(Inside-out is a design concept where your living space feels like you are outdoors)
It’s all in the perspective, isn’t it? Dancing in the moonlight that filters through the rafters, feeling everything from sultry breezes to howling wind rushing through the living room space, loving the open space concept so much we shrink the living room length by a third and significantly expand the outdoor patio area OR complain that there’s too much dust, rain, disruption in our house and in our lives right now. What would you choose? I choose to dance.
After making the decision in October to raise the living room roof to facilitate more airflow, we hoped to complete the project before we arrived in early December. However, coordinating all the moving parts – design, engineering, figuring out demolition and actual construction times took longer than we anticipated. Therefore, we chose to wait until after the Christmas holiday to start the demolition and construction. I’m really glad we did.
Once the rafters were put into place, the side walls were built taller, the front wall was built up to meet the new peak and the old roof was removed. The team then demolished the complete back wall of the house so it could be rebuilt to accommodate a large opening (16 ft. by 10 ft.) as well as support a huge hurricane shutter. This now opened up the living room space from the front door all the way to the back patio railing – about 65 feet long. Dangerous activity – now we had a huge open space and I was loath to close it off again and wondering if was heading to divorce if I suggested we change our design plans.
Fortunately, Michael was thinking the same thing and when I merely mentioned that I hated the thought of closing up the space again, he suggested we rethink the design. Brilliant! One of the very best things I love about our relationship is how aligned we are in our thinking. Again and again, we navigate this fun and crazy life easily as we dip and turn through challenges and changes.
We had until early the next morning to make the decision because, in theory, the new wall construction would start the next day. Changing the design to make the outdoor space even larger is more challenging than you might think. Placing the back wall in a new spot was not a big deal but we would also need to lower the existing floor to match the patio floor height, try to find new stone to match the existing patio floor (the quarry is no longer in operation), work around an underfloor cistern and rethink electric sockets and lighting. And, of course, these changes would add more cost and construction time to the overall project. We bounced around a bunch of ideas, decided to sleep on it and decide in the morning.
Michael woke me up around 6 AM and we walked the space one more time, decided to bite the bullet, authorize the change and then figure out the final details later. Michael placed an urgent message into our Contractor, Antonio Fields, asked him to call us ASAP — “no problem, but a major change” – and to be sure to be in contact with us before his team arrived and started working. Antonio looked at his phone shortly after, saw Michael’s phone number pop up and wondered what Michael could possibly want that he was calling so early in the AM.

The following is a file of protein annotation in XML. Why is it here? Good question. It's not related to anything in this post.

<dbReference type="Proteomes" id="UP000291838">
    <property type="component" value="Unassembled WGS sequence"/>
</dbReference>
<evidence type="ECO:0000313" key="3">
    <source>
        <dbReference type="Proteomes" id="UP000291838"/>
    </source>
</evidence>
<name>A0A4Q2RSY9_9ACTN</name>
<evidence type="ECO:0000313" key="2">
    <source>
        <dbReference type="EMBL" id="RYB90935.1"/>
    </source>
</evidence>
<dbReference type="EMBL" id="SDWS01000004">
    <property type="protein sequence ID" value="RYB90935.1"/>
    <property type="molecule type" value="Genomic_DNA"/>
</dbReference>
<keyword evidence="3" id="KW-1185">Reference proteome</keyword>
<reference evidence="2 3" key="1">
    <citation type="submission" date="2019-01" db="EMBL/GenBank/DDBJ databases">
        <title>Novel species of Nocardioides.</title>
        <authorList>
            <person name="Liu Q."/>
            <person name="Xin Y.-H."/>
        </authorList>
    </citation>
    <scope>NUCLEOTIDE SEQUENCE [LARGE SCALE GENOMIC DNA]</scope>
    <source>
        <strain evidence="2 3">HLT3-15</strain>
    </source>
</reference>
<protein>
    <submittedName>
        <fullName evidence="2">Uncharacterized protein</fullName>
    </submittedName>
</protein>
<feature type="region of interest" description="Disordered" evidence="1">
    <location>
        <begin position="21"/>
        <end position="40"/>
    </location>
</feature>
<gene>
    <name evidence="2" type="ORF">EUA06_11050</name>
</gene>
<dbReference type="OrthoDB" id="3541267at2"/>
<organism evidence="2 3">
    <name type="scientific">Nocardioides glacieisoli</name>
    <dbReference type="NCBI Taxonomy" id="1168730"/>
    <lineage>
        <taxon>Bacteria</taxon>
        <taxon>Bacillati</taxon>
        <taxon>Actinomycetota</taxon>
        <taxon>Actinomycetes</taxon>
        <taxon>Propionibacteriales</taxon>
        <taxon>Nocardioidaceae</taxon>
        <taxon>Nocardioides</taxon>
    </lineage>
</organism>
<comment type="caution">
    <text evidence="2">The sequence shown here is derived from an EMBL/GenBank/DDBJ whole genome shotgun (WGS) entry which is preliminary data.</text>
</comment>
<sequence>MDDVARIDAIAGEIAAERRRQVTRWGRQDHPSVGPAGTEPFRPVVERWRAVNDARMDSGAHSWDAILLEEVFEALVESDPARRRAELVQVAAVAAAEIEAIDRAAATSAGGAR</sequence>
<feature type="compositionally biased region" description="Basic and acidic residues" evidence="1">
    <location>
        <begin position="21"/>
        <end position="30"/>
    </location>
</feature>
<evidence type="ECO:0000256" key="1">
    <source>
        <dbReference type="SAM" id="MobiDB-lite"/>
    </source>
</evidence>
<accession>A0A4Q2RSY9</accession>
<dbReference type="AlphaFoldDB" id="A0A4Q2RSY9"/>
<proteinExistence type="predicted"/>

Antonio arrived shortly after, Michael outlined our thoughts and they started to discuss options. The team arrived and his key workers added their thoughts to the discussion. Soon they had the cover off the cistern and were peering into its depths trying to figure out the underground configuration and its impact on our desires. At the end of the conversation, we had a new plan to shorten the living room by about 8 feet.
Since they had already built roofing rafters all the way to the “original” end of the room, we looked at keeping the original roof line intact which would now provide shade to the “new” part of the patio. Caribbean house roofs generally don’t overhang too much beyond the walls because it provides too easy a way for really heavy wind to tear off the roof. Generally, they rely on a secondary roof to extend out, under the original roof, which can be broken off under high winds without damaging the full structure. Once the wall is built and the hurricane shutter is installed, we’ll determine the best way to add the secondary roof to cover the rest of the patio and tie it into the house.
Now the “fun” begins as we blast out the living room floor tiles to see what is underneath, figure out how to reconstruct the cistern and decide how to pull together this new, larger outdoor space.
Confession: I’ve sort of been at loss about how to use the huge living room space since we first purchased the house. A 30 by 30 foot space is big and would be delightful in a traditional home, but we spend all our time outdoors, if possible. Even when it is raining, we generally are out on the patio that is covered. The only time I expect we would use the living room is if it is raining so hard (plus strong winds) that you’d get wet being outside, even if undercover.
The questions that had been running through my mind were – Do we basically leave the living room empty? Do we fully furnish it – (time, money and energy) when we expect to barely use it? Would we really ever use it as a dining space (probably only if a large dinner party had been scheduled and it rained hard) and, if so, wouldn’t we just carry the large dining table inside? Now it will be a much more manageable space, with just the essentials necessary for horrific, rainy day living. I’m going to keep count of the number of days between when we arrived in December and mid June, when we leave, that we need to stay inside due to overwhelming rain (zero so far).
Now the rainy season, July through December, might be another story but we plan to be traveling during that time.